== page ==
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Home > ArtoftheDay Weekly > #513 - from 3 May 2018 to 9 May 2018

Art Of The Day Weekly

#513 - from 3 May 2018 to 9 May 2018


Roman Cieslewicz, « Che » Si, Éditions Georges Fall, 1967. Poster, serigraphic © Adagp, Paris 2018 Photo: Paris, MAD Jean Tholance.

IN THE AIR

Cieslewicz, a graphic artist above all

PARIS – This unique Polish artist believed in un-polluting the eye, as he said. With his tool box in hand - including scissors, glue, pencils, photographs – he was constantly in action and set the level of special effects very high for the digital era. Roman Cieslewicz (1930-1996) operated before, and that is a good thing, as we can see in his creations all the poetry of crafts, volume, what is manual. He was an insatiable graphic artist as is proven by the 700 different pieces presented in this exhibition, and excelled in making posters just like his compatriots, but not only. He also made covers for books, and magazines, worked in advertising, in fashion (it was Peter Knapp, the famous talent scout, who recruited him for the magazine Elle); in political satire (at Kamikaze, ad with his buddies, among them Topor, from the group Panique. Cieslewicz loved to archive, and kept all his press cutouts in hundreds of boxes –like Hergé-, an essential element in this exhibition.
Roman Cieslewicz, la fabrique des images at the Musée des arts décoratifs (MAD), from 3 May to 23 September 2018.

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Otto Steinert, The Luminogram II, 1952

Photo and painting race one another towards abstraction

LONDON – Usually, when painting and photography are confronted to one another, it is to show how the latter has replaced, or stimulated the former, in the figurative world. This rivalry has sometimes been expressed in the other way, when so-called ‘pictorial’ photographers made it their goal to imitate painting. Strangely enough, interactions were much less studied regarding abstraction. Are abstract painting and abstract photography linked to one another? The exhibition at the Tate seems to prove it, by presenting interesting confrontations, while pulling valid artists out from their anonymity. It is the case between Braque’s Cubist paintings and Pierre Dubreuil’s photographs; between Pollock’s drippings and Steinert’s “luminograms”; or between Bridget Riley’s Op Art and Floris Neusüss’s photograms.
Shape of Light: 100 Years of Photography and Abstract Art, at the Tate Modern, from 2 May to 14 October 2018.

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Pierre-Auguste Renoir, The Artist's Family, 1896. Oil on canvas. 68 1/8 x 54 in. (173 x 137.2 cm). BF819. © 2017 The Barnes Foundation

Renoir father and son

PHILADELPHIA – It can happen sometimes that a father and son shine with the same intensity in disciplines that are close or different: as examples we have the Rostand (Edmond and Jean), or the Douglas (Kirk and Michael). The case of the Renoir is quite unique though, since the father (Pierre-Auguste, 1841-1919) was one of the founders of Impressionism and his son (Jean, 1894-1979) was the “greatest movie director of the 19th century” according to Orson Welles in his necrology. A confrontation between the two has been tried many times before, in particular in 2005 at the Cinémathèque in Paris. The strength of the Barnes Foundation is of course to own the largest collection in the world of works by Renoir Sr. – exactly 181! The ambivalent relationship – admiration as well as rejection – is explored with confrontations between works (canvases and extracts of movies), as well as the presentation of Jean’s notebooks and, a lesser-known aspect, with his other artistic trials. When he was young, in a sort of wish to emulate, he tried to find his path in ceramics (one of his brothers, Claude, excelled in that field as well). Dr. Barnes, who was curious and watchful of all expressions, had bought some twenty potteries by this promising but unknown artist.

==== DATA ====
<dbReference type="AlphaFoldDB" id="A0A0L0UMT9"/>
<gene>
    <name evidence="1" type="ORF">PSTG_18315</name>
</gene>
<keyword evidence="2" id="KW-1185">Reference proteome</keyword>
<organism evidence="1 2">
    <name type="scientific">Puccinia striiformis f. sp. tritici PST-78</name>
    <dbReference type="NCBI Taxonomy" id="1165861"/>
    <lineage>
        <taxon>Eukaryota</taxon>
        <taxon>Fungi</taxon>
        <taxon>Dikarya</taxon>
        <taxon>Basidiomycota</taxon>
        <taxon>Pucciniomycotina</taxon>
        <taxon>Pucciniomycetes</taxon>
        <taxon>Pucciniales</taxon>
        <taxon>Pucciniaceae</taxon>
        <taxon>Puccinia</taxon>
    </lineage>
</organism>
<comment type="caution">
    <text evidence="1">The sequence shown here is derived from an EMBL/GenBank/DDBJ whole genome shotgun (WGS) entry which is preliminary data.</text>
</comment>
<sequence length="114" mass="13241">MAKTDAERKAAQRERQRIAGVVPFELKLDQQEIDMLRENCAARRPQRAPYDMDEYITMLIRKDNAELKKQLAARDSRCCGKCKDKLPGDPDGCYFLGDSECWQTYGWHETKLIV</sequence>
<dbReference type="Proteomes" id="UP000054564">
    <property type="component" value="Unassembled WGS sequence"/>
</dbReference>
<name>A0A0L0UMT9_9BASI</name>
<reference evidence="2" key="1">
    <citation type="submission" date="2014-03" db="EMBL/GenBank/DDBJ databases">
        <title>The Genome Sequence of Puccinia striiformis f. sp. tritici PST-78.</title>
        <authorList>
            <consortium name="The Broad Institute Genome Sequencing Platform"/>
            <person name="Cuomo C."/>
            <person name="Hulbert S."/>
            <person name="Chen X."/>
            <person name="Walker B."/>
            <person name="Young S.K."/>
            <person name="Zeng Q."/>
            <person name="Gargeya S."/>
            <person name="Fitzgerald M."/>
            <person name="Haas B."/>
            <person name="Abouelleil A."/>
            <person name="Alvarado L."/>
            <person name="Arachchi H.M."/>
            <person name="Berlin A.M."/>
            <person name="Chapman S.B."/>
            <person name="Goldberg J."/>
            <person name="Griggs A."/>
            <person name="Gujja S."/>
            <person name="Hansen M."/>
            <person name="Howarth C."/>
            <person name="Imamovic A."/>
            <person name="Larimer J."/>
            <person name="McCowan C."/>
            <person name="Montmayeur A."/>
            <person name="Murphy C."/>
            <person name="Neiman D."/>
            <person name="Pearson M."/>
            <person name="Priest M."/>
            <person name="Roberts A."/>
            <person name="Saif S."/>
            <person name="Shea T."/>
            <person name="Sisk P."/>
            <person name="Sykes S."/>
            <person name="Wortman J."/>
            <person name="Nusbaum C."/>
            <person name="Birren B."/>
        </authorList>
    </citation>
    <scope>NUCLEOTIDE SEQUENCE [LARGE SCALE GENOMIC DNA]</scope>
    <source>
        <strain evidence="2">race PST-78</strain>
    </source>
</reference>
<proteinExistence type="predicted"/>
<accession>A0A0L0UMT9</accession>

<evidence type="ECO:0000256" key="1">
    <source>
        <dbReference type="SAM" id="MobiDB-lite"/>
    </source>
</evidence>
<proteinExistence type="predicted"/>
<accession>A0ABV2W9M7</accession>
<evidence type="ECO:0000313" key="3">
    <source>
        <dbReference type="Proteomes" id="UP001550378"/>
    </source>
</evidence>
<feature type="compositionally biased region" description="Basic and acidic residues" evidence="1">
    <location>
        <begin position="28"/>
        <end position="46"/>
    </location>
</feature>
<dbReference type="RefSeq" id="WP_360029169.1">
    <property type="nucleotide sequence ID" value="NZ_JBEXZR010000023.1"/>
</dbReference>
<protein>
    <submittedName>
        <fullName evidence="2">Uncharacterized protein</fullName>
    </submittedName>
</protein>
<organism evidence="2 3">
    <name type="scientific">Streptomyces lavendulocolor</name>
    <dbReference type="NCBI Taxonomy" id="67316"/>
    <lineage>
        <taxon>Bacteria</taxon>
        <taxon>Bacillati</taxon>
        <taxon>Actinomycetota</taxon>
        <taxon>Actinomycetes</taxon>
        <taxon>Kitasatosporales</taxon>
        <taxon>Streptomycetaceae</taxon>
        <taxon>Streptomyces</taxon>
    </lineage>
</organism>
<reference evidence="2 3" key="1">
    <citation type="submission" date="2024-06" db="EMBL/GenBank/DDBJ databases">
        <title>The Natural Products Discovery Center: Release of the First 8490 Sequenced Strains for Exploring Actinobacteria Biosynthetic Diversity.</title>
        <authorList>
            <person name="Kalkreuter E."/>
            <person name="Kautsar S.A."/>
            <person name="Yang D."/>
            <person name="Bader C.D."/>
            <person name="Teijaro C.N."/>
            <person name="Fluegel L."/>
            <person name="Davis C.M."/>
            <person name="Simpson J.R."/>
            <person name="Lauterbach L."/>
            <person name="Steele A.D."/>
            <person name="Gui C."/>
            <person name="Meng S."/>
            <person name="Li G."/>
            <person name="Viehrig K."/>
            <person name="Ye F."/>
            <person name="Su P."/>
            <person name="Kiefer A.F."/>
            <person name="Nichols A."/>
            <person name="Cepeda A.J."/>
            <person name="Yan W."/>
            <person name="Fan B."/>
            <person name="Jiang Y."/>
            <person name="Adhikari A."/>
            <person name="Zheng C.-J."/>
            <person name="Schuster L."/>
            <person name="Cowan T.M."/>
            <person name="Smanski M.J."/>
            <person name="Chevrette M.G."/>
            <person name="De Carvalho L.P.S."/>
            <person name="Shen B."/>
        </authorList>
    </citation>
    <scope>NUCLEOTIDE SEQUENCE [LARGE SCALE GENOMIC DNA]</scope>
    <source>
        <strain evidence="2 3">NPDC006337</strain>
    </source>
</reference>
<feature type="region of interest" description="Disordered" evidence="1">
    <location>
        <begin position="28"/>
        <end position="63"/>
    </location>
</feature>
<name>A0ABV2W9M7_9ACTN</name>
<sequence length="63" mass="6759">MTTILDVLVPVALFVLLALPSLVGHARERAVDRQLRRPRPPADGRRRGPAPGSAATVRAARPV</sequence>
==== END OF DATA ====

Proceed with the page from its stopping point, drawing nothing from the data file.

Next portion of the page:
Renoir: Father and Son/Painting and Cinema, at the Barnes Foundation, from 6 May to 3 September 2018.

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BOOKS

Archeology on the program

In a world that is constantly moving, increasingly living to a staccato rhythm, we all need points of reference. Mementos, compendiums and other address books have always existed and now present a new breed. It can be looked at in 3 minutes (this is the title of a collection), or when more rested, there is enough here to build a culture by proxy – without reading the original works or visiting the sites. In this field, we would take irony, or originality in the classification (Phaidon recently published quite an interesting retro-story of art), or clarity. This book on a difficult discipline (archeology) can be classified in the last category. The few thousand years of our history are sifted through chronologically at a good pace. For each of the five large periods (until 1600, even if we know we can do archeology on the site where the movie Peau d’âne was shot!), a map announces the fifty sites that will soon be summed up in two pages, combining description, biographies, and a large map. Babylonia and Teotihuacán are among them, as well as lesser-known sites and moments such as Caral in Peru or the siege of Lakish by the Assyrians. Pick away, something will always remain!
Tout sur l’archéologie, collective work directed by Paul Bahn, Flammarion, 2018, 576 p., €35. 9782081421530

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